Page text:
Back-end load fund

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Back-end load fund

A mutual fund that charges investors a fee to sell (redeem) shares, often ranging from 4% to 6%. Some back-end load funds impose a full commission if the shares are redeemed within a designated length of time, such as one year. The commission decreases, the longer the investor holds the shares. The formal name for the back-end load is the contingent deferred sales charge, or CDSC

Back-End Load Fund

A mutual fund with a load that is paid when the shareholder sells his/her shares. That is, a back-end load fund carries a sales fee that a shareholder only pays when he/she sells shares in that mutual fund within a certain number of years. When an investor initially buys a share in a back-end load fund, he/she agrees to pay a third party (usually a financial institution or broker) a certain percentage of the share's value if he/she decides to sell it within five to 10 years, depending on the specific nature of the agreement. The amount of the load usually declines by the year until the maximum number of years is reached. See also: B-share.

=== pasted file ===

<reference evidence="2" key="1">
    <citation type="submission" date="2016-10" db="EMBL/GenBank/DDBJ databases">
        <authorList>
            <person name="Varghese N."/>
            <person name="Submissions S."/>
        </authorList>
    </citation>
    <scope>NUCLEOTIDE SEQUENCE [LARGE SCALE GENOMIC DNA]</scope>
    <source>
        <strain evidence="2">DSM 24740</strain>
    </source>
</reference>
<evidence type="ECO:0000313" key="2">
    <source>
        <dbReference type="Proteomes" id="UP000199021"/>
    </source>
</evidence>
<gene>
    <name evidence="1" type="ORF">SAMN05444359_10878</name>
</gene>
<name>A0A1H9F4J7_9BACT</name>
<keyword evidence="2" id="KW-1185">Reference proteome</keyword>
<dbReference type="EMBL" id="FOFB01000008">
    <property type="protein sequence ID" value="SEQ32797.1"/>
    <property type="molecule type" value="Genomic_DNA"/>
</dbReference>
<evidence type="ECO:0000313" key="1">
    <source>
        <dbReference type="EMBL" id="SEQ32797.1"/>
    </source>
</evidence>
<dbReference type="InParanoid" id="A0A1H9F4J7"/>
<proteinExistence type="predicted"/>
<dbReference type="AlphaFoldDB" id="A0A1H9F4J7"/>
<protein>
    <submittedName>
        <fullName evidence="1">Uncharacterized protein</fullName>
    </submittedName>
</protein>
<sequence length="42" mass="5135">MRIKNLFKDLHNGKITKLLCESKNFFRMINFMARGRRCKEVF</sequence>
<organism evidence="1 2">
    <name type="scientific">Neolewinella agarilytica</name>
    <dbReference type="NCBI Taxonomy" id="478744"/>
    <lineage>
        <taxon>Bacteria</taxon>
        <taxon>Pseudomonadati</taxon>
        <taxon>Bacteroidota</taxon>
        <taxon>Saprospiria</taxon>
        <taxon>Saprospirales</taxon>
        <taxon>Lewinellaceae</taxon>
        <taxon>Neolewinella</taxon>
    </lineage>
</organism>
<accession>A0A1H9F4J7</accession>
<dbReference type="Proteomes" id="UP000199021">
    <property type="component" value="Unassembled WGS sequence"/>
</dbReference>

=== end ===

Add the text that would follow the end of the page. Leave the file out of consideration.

References in periodicals archive ?
Revenues from back-end load funds (Class B and Class C shares) come primarily from asset based 12b-1 fees and to a lesser extent from sales charges paid on early share redemptions.
In comparing traditional front-end (imposed upon the original investment) and back-end load funds (imposed upon the redemption market value), one fact should be remembered.
Redemption rates on back-end load funds are generally higher than front-end load funds.